LIVE FROM GSMA MOBILE 360 LATIN AMERICA, BOGOTA: Millicom chief Mauricio Ramos (pictured) trumpeted the benefits of bridging the digital and virtual worlds while noting there can be no digital commerce without high capacity networks.
“The digital world, with all of its connected computing power, is beginning to interact and enhance and develop and even control the physical world, and its production and transportation capabilities. Digital can now control self-driving cars, or interconnect parking meters with consumers, or help control the security or the heating in our homes,” he said.
“Imagine the enhancements in productivity that will come from smart factories.”
Underpinning this is the fact that “in the economy of the fourth industrial revolution, the key good produced, the common denominator, is the bit. That unit that carries data. But a bit, marvellous though it is, is useless if it cannot travel. Because when it travels, it can be transferred, accumulated, shared, used to interact with the physical world,” Ramos said.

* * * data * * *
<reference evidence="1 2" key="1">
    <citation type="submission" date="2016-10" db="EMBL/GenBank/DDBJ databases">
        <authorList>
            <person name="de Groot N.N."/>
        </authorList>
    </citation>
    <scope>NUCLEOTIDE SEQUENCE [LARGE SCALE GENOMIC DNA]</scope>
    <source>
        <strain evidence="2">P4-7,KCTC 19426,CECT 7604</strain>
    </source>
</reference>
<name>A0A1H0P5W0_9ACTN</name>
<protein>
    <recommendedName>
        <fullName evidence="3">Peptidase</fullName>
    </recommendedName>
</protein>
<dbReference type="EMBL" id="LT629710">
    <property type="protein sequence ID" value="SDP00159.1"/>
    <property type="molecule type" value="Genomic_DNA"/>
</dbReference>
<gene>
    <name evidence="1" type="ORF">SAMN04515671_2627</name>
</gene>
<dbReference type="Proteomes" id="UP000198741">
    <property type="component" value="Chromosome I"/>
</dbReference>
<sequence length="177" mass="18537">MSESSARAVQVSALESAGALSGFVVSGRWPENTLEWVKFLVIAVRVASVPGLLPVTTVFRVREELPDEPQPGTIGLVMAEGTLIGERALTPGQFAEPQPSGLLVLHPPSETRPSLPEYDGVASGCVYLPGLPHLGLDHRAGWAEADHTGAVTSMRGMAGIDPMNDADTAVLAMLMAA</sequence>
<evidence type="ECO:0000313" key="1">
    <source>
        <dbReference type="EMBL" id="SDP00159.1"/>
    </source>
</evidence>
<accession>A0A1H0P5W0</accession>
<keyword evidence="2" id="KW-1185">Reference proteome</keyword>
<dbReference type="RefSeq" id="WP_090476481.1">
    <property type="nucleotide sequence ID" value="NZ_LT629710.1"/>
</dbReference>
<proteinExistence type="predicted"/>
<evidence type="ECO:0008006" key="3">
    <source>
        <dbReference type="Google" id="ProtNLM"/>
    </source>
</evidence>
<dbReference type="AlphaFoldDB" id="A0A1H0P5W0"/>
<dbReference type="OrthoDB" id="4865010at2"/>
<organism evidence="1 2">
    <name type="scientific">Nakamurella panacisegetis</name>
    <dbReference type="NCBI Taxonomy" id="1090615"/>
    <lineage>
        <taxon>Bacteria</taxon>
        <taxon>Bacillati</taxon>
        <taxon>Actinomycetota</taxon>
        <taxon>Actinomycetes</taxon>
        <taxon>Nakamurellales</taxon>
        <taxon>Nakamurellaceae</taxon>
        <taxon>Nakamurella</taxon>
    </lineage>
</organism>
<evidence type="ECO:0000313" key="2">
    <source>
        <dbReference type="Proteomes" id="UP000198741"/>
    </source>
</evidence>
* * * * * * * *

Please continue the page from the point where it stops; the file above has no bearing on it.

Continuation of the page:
“Here’s the punchline: bits travel only on networks. High capacity networks. Interconnected networks. Mobile networks. The digital economy, the fourth industrial revolution, rides on networks.”
For all the positives this will bring to the industry, there is also a hard reality: “For us in the developing world, there will be no digital economy, there will be no fourth industrial revolution, there will be no digital commerce, and there will be no digital citizens, without high capacity networks.”
To enable this, Ramos said “we must rethink the framework that enables the construction of these digital highways.”
Spectrum should “be used for the good of a digital society, not for fiscal purposes”, with the understanding if this is not the case there is “an opportunity cost to the digital society that is being paid”.
“Modern regulatory and tax frameworks should address all players in the digital ecosystem in the same manner,” he said.